Stretched


CHAPTER ONE

“And all the king’s horses and all the king’s men

couldn’t put Humpty Dumpty back together again.”

Her eyes wandered across the room, avoiding making contact with any of the men, but recognizing whether they were regulars or not. The song changed to an even worse one than the previous one, and she had to restrain herself from yelling at the bartender to effing change it to something she could dance to already. As she dipped her hips she was careful not to slip in the spilled beer and she closed her eyes as a husky biker with bad breath stuck a five in her thong above her left butt cheek. She loved this job. There was no sick mother at home. No kids to feed. No excuses. Just her, making a rotten living sacrificing her dignity every week night–she hadn’t yet been able to get a weekend spot when all the real dough came through the place. The door creaked open and she covered her eyes from the blinding daylight with an improvised dance move as she saw a striking silhouette enter. He’s way too well dressed to be in here. Her heart fluttered with anticipation as this out-of-place stranger locked his eyes on her, but not her body, just her eyes, and he strode gently towards her, ignoring the bartender’s inquiry as to what he was thirsty for.

“Diana?” He asked. No one has called me that in years, she thought, her anticipation continuing to swell like a balloon in her chest. The bouncer rushed over.

“Sir, the manager has asked to speak with you. Please come with me.” He rasped.

“Diana Kerr?” Her unconscious nod was unnecessary, he knew he had the right woman.

“Sir,” the bouncer persisted “did you hear me?”

“Hear this,” the stranger quickly replied, “I didn’t come here to speak with your manager.”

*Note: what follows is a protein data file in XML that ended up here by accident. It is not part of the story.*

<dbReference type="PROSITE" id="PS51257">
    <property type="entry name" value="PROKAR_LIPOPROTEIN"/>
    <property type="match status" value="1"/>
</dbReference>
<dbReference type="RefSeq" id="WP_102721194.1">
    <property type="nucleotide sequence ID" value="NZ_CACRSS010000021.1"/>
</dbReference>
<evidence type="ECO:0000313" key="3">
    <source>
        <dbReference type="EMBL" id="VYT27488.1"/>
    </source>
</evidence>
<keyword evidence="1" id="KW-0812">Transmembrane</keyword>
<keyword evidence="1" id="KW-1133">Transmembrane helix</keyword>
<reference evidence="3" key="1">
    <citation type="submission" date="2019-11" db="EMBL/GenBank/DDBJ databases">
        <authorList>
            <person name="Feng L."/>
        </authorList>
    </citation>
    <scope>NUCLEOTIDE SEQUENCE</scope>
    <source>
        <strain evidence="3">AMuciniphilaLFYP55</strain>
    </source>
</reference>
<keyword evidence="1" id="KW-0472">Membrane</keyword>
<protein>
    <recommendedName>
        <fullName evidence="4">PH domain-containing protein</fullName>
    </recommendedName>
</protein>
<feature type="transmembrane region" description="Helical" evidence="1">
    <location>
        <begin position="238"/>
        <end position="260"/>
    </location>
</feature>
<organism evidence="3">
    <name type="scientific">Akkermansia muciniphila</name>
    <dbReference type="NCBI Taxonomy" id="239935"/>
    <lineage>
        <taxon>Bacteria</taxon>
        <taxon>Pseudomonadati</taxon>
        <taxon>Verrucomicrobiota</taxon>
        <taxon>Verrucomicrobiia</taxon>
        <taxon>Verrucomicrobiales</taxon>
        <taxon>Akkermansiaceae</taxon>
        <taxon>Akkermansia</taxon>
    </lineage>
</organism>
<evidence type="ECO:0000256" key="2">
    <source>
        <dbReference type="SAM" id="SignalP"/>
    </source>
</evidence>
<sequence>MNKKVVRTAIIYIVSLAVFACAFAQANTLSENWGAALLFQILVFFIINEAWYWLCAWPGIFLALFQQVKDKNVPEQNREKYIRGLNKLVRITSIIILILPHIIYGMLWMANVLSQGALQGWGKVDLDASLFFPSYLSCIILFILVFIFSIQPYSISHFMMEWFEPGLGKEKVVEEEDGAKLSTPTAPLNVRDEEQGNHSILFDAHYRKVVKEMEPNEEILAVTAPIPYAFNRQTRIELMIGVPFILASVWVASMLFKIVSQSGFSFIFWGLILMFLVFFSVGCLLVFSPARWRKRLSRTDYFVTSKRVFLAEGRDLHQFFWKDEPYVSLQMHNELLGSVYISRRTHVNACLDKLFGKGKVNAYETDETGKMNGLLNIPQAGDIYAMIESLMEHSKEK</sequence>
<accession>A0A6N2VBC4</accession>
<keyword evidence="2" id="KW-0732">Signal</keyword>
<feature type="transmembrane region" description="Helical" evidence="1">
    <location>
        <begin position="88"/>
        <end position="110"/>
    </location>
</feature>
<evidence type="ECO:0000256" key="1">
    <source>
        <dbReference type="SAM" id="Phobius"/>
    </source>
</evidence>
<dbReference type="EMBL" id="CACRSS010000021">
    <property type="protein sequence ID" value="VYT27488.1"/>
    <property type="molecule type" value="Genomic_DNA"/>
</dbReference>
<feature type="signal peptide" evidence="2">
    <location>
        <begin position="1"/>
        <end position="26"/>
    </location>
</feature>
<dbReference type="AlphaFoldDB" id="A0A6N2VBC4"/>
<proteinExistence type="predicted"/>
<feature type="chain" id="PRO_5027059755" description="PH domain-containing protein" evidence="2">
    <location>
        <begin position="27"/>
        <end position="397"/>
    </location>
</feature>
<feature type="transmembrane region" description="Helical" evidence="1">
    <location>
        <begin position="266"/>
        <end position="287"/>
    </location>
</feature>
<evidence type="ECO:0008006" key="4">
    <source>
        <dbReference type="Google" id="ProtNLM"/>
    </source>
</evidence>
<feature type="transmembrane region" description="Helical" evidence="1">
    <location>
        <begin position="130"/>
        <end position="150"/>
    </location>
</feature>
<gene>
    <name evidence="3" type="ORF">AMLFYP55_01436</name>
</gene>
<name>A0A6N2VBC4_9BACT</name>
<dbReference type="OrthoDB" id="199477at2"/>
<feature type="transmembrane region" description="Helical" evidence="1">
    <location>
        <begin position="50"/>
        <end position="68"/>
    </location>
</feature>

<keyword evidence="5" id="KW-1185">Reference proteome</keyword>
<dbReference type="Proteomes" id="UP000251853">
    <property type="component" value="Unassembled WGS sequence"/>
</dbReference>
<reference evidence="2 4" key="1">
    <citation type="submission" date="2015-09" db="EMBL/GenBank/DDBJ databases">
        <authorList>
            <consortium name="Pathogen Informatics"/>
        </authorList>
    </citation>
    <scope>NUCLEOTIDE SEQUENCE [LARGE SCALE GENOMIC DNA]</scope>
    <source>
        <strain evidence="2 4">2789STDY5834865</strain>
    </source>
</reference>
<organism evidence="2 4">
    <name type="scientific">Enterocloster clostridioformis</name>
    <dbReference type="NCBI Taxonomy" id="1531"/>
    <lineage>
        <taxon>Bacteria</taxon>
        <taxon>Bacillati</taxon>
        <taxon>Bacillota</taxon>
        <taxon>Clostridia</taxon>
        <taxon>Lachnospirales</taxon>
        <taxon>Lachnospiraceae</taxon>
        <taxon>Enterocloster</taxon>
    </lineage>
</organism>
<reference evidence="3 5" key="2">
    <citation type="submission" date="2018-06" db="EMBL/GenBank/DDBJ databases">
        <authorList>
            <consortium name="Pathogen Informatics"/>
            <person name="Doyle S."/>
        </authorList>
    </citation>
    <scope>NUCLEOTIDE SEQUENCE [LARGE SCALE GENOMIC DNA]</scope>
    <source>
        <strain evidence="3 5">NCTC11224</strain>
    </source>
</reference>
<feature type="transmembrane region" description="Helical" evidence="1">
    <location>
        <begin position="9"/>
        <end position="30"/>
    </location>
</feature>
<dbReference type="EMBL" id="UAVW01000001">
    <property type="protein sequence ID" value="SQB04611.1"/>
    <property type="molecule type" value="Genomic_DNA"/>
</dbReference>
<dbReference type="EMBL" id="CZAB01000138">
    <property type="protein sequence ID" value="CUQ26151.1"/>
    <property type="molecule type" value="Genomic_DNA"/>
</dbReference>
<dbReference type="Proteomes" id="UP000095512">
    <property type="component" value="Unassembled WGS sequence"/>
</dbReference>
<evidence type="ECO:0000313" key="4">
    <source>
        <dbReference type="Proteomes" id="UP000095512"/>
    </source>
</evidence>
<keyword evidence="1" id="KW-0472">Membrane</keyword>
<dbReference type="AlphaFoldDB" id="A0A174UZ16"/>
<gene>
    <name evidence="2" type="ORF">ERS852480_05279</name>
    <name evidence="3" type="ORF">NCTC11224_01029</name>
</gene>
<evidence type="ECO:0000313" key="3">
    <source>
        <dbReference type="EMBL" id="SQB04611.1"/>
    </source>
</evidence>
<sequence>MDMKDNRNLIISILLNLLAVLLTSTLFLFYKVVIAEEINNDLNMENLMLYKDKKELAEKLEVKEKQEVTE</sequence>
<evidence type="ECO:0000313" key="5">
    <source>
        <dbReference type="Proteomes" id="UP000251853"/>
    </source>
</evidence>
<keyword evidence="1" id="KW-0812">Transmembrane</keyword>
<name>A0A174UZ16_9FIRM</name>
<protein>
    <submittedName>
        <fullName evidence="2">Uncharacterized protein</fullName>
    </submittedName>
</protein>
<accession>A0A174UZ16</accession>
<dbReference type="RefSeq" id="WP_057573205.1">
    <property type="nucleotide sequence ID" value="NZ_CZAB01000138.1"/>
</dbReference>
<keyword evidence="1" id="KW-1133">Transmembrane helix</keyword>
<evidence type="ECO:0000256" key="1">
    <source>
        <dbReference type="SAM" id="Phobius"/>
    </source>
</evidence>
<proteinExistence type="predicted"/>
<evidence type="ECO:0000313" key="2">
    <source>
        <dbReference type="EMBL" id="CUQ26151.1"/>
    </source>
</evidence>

“Alright, it’s time for you to go, buddy,” the bouncer gestured.

“Diana, I need to speak with you about something very important. Forgive me for not introducing myself sooner, my name–“

“–I said that’s enough!” The bouncer put himself between Diana and the stranger.

“Very well. I will leave, I don’t want to create a disturbance. But before I go, won’t you allow me to tip the dancer, please?” Before the bouncer could answer, the stranger had thrust a bill toward Diana, which she cautiously took with in her hand. The bouncer went to put his hands on the stranger, but the stranger evaded him and the bouncer stumbled, embarrassed. The stranger strode out, as coolly as he had walked in. Diana worked the rest of her shift, wadding the bill along with the others. By the end of the night, she had nearly forgotten about the bill itself, despite her thoughts being drawn again and again to the stranger through the evening. As she said goodbye to the girls and sat in her car, she unfolded the bill. What was it some kind of Euro? Great, she thought. But something was written on the bill in tiny red cursive. She recognized the area code of the phone number as Cook County.

ELI RAMOS, PRIVATE INVESTIGATOR.

She started her car and pulled out of the lot. An ambulance’s siren caused her to pull aside and adjust her rear view mirror. She got lost in her favorite radio show, a wrap-up of the baseball news of the day with guest callers. The rain began to fall about five minutes into her drive. That car’s been behind me a while, she mused, trying to brush it off as paranoia. She couldn’t make out the figures in the car, but there were at least two. She made a left turn and the car stayed behind her. She was only a few blocks from home now. When she was about to turn onto her block, she noticed that her vehicular shadow started signaling even before she did. She didn’t turn. The car didn’t either. She decided to test her paranoid assumption once more when she approached a yellow light. She began to stop, but then, just as she approached the intersection, she floored the accelerator. The car waited for a car to cross, then blazed through it. Her pulse surged. Her hands clamped the steering wheel. My phone better not be dead yet. It was getting late and traffic was thinning out in this part of town. She rerouted to a busier area and thumbed a number into her phone. The dial tone hummed. Again. Again.

“Hello?”

“Ramos speaking.”

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